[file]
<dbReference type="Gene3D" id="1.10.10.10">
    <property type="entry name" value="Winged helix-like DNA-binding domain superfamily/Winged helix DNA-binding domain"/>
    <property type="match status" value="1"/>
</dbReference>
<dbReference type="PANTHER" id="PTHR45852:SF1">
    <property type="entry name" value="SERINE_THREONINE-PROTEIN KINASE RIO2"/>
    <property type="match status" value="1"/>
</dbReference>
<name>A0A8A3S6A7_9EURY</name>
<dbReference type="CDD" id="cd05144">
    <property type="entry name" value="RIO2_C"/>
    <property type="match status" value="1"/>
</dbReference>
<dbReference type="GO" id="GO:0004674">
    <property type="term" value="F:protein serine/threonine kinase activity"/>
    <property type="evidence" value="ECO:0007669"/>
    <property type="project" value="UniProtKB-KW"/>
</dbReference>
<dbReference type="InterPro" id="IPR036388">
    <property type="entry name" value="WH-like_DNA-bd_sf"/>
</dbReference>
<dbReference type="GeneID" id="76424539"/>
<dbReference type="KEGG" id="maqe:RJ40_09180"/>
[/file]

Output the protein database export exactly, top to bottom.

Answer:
<dbReference type="Gene3D" id="1.10.10.10">
    <property type="entry name" value="Winged helix-like DNA-binding domain superfamily/Winged helix DNA-binding domain"/>
    <property type="match status" value="1"/>
</dbReference>
<dbReference type="PANTHER" id="PTHR45852:SF1">
    <property type="entry name" value="SERINE_THREONINE-PROTEIN KINASE RIO2"/>
    <property type="match status" value="1"/>
</dbReference>
<name>A0A8A3S6A7_9EURY</name>
<dbReference type="CDD" id="cd05144">
    <property type="entry name" value="RIO2_C"/>
    <property type="match status" value="1"/>
</dbReference>
<dbReference type="GO" id="GO:0004674">
    <property type="term" value="F:protein serine/threonine kinase activity"/>
    <property type="evidence" value="ECO:0007669"/>
    <property type="project" value="UniProtKB-KW"/>
</dbReference>
<dbReference type="InterPro" id="IPR036388">
    <property type="entry name" value="WH-like_DNA-bd_sf"/>
</dbReference>
<dbReference type="GeneID" id="76424539"/>
<dbReference type="KEGG" id="maqe:RJ40_09180"/>